Beth Dolinar has been writing her column about life, both hers and the rest of ours, for over 20 years. When not on the page, she produces Emmy-winning documentaries, teaches writing to university students, and enjoys her two growing children.

The worst vacation place I’ve ever booked was really bad. Not bed bug bad, but bad enough that we never unpacked; we asked for a refund and drove away. It was a bed and breakfast near Erie, a place that looked quaint in the brochure but, in reality, was probably a house the owners had abandoned because it was so awful and they figured someone who drove all that way would be dumb enough to pay to stay there.

We had to step over a toppled basketball hoop to get through the door. Things went downhill from there.

This happened pre-internet. That bed and breakfast would likely not survive now – not in the climate of the instantaneous user review – nor should it survive, at least not in the condition we found it. A web review might have tipped us off and steered us away. Or, a web review might have gushed compliments, falsely.

It’s hard to know what to make of web reviews.

Starting this weekend, I’ll be with a film crew at a hotel in Wildwood, New Jersey. We did not choose the lodging – it’s where we’re required to stay for the production. I’d never been to that part of the Jersey shore, and knew nothing of the hotel, and so I went to the web for a look around.


The place is either a clean, comfortable, friendly spot for the perfect family vacation, or it is a decrepit, mean, sweltering flea bag with mold in the showers. Among the dozens of reviews there were few that held the middle ground – reviews that said the place was clean enough for the money and close to everything.

This made me question the veracity and the motivations behind hotel reviews. I’ve stayed in many hotels, motels, bed and breakfasts and inns, and I have never posted an online review, good or bad. When things were bad, I complained and received either refunds or changes; when things were good, I left happy. But it has never occurred to me to post a review.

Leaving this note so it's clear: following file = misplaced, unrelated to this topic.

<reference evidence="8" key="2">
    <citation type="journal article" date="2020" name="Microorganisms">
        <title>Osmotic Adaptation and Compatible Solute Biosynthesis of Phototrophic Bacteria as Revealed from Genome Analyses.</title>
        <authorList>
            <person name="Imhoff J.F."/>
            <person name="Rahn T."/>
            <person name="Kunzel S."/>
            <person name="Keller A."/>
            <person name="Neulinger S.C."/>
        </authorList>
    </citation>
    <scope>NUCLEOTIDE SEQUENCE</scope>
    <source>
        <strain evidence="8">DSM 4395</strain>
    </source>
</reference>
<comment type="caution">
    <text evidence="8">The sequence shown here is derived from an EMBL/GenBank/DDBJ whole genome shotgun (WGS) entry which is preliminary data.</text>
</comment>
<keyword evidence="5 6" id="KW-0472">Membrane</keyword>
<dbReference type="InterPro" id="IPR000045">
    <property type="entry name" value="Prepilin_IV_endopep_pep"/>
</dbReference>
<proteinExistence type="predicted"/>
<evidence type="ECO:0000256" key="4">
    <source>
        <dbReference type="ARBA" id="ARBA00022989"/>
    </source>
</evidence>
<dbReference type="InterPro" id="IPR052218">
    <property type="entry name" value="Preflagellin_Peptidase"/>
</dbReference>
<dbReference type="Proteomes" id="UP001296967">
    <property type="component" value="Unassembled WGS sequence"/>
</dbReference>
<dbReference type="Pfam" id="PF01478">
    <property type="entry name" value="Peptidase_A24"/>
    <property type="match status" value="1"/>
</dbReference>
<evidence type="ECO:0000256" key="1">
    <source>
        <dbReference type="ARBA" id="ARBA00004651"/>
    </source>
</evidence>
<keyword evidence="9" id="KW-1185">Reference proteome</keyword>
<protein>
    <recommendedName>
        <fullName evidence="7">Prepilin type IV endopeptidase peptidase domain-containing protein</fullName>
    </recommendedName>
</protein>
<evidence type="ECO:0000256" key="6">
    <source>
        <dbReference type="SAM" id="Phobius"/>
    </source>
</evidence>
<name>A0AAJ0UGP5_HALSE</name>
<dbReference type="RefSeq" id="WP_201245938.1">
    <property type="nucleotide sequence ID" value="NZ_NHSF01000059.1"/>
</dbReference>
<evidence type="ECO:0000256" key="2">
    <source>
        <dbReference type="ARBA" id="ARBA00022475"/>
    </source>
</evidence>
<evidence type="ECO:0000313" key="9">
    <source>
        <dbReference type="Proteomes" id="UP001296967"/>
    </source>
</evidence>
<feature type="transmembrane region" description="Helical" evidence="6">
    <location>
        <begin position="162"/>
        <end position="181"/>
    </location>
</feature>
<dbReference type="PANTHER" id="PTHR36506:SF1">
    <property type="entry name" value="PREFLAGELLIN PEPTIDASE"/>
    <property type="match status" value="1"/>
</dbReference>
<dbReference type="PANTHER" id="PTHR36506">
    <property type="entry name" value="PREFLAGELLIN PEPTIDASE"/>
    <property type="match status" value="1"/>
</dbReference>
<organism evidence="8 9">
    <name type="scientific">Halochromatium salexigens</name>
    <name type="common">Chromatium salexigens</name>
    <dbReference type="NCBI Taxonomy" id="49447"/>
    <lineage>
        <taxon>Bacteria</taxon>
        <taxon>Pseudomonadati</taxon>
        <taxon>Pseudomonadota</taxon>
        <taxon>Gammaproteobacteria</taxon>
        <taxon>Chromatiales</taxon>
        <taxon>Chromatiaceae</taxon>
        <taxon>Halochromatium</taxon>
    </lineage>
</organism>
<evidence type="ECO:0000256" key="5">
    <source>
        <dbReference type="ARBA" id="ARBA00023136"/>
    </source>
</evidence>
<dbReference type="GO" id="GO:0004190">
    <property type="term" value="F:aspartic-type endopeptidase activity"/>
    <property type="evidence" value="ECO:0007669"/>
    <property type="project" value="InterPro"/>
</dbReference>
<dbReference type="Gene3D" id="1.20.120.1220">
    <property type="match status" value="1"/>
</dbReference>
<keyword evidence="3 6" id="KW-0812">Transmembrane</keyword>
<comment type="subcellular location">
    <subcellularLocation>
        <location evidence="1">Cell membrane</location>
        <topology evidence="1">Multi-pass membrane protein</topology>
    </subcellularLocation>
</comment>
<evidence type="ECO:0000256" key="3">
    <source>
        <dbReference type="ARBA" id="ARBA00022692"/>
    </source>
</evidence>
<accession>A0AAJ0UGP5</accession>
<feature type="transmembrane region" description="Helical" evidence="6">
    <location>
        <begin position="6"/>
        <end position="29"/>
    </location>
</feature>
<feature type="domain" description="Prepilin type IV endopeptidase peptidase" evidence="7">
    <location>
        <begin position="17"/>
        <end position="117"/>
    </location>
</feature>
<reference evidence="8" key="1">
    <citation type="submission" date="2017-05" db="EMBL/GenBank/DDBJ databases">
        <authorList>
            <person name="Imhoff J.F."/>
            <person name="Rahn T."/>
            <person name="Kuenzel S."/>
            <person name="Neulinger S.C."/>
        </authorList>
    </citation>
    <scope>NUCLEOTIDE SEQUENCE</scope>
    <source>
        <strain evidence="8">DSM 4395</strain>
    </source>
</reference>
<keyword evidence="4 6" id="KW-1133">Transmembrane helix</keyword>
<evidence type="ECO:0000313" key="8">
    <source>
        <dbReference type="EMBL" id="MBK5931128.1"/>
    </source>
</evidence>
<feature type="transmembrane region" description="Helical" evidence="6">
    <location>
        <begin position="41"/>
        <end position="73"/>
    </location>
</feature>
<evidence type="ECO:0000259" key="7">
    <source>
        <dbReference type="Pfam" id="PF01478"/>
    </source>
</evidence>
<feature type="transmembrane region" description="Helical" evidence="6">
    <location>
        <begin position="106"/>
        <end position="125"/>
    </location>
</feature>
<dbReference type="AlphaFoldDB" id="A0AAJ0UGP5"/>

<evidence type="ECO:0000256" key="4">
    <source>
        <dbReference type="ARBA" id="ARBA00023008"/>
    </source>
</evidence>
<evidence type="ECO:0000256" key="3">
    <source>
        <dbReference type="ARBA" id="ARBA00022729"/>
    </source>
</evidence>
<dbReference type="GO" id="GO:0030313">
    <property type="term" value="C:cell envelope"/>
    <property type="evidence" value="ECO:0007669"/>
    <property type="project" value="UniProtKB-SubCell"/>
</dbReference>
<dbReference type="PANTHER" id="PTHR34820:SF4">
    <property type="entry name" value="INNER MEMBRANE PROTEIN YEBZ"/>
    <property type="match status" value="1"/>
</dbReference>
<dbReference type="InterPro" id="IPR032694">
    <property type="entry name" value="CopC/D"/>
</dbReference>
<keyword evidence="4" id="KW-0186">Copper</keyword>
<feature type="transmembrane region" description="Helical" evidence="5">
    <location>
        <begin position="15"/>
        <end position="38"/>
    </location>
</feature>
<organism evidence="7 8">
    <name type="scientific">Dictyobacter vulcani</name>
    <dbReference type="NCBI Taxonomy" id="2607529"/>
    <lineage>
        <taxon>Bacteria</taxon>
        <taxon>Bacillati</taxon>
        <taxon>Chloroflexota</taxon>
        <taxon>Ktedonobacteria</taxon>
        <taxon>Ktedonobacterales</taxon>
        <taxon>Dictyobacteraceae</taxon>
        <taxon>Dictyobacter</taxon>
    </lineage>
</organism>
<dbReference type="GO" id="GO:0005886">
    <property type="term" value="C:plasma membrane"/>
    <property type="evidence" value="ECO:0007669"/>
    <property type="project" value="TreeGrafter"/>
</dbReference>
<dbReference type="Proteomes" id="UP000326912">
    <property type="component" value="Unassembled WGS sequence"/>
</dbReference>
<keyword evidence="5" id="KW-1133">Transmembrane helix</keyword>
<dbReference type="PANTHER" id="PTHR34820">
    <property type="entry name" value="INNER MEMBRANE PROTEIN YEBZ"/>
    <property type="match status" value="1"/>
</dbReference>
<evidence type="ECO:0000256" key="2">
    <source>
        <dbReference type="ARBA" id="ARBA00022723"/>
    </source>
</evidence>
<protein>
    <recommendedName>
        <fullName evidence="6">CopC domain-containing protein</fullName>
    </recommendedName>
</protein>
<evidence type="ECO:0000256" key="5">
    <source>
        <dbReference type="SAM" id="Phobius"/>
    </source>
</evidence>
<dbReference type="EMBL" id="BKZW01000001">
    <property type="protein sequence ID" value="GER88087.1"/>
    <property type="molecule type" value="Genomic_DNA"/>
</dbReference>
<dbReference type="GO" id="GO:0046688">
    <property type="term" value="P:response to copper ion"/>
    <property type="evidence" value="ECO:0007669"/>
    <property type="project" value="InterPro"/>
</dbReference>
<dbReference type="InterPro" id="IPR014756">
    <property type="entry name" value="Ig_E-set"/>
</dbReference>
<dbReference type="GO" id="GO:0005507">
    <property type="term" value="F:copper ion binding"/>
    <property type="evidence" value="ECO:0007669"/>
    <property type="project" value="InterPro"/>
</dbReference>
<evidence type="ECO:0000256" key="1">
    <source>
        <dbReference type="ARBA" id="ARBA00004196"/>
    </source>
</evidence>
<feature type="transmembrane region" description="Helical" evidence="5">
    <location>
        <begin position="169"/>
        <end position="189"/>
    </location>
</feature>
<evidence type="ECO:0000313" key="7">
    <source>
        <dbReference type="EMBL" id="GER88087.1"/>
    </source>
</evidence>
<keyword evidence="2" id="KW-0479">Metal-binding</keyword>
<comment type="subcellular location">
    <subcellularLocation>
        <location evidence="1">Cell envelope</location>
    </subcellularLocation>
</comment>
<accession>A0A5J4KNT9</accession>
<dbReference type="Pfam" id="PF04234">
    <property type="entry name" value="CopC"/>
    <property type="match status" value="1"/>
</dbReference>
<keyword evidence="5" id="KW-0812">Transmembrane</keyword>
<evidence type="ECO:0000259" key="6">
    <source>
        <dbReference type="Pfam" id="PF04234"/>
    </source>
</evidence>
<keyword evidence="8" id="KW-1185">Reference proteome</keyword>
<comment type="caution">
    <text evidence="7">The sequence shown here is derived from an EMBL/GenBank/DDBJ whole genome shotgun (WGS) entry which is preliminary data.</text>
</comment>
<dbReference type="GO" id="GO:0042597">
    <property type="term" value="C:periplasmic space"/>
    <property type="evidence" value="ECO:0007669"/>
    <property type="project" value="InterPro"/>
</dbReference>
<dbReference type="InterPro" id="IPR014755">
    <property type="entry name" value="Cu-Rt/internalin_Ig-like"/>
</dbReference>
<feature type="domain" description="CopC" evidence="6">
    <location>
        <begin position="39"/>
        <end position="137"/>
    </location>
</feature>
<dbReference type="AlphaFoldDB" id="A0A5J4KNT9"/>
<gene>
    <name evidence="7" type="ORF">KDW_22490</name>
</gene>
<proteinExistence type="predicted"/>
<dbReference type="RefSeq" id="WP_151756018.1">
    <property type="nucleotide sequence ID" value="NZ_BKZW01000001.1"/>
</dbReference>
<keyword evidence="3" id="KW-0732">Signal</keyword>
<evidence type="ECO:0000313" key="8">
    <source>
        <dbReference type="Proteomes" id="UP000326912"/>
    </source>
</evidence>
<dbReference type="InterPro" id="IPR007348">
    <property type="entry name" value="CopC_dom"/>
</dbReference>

Maybe there’s a certain type of traveler who will take the time to do so. Given the polarized nature of the comments (either one star or four stars for our place in Wildwood), maybe these travelers have expectations (or lack thereof) that are so specific and intense that they feel compelled to write a report, where most of us are generally OK with most accommodations.

The reviews I read about the Wildwood place had lots of detail – about shabby curtains, lumpy mattresses, flat pillows and the unfriendly desk help. And reviews posted the same week referred to friendly desk help, comfortable beds and nice decor. Of course, one girl’s comfy bed is another girl’s sleepless night, but shouldn’t there be consensus on what constitutes a shabby curtain?

While looking up the home address of a friend recently, I found an example of the review mentality gone insane, sites that list not only contact information but reviews of the person. A snarky barometer rates people on a four- or five-star scale. I have not checked my own reviews, but this is why they say never to google yourself.

Nor should I have looked up our hotel. For the next week, I’ll be staying in a room that is either “clean and inviting” or “smelly with a sandy carpet and AC that’s never works.” At least it’s right on the beach – a fixed feature that can’t be calibrated by personal opinion.

For now I will choose to believe the good parts and ignore the bad. But just in case, I’m taking my own pillow and a fan.

Beth Dolinar can be reached at

See what people are talking about at The Community Table!

Thank you for reading!

Please purchase a subscription to continue reading. If you have a subscription, please Log In.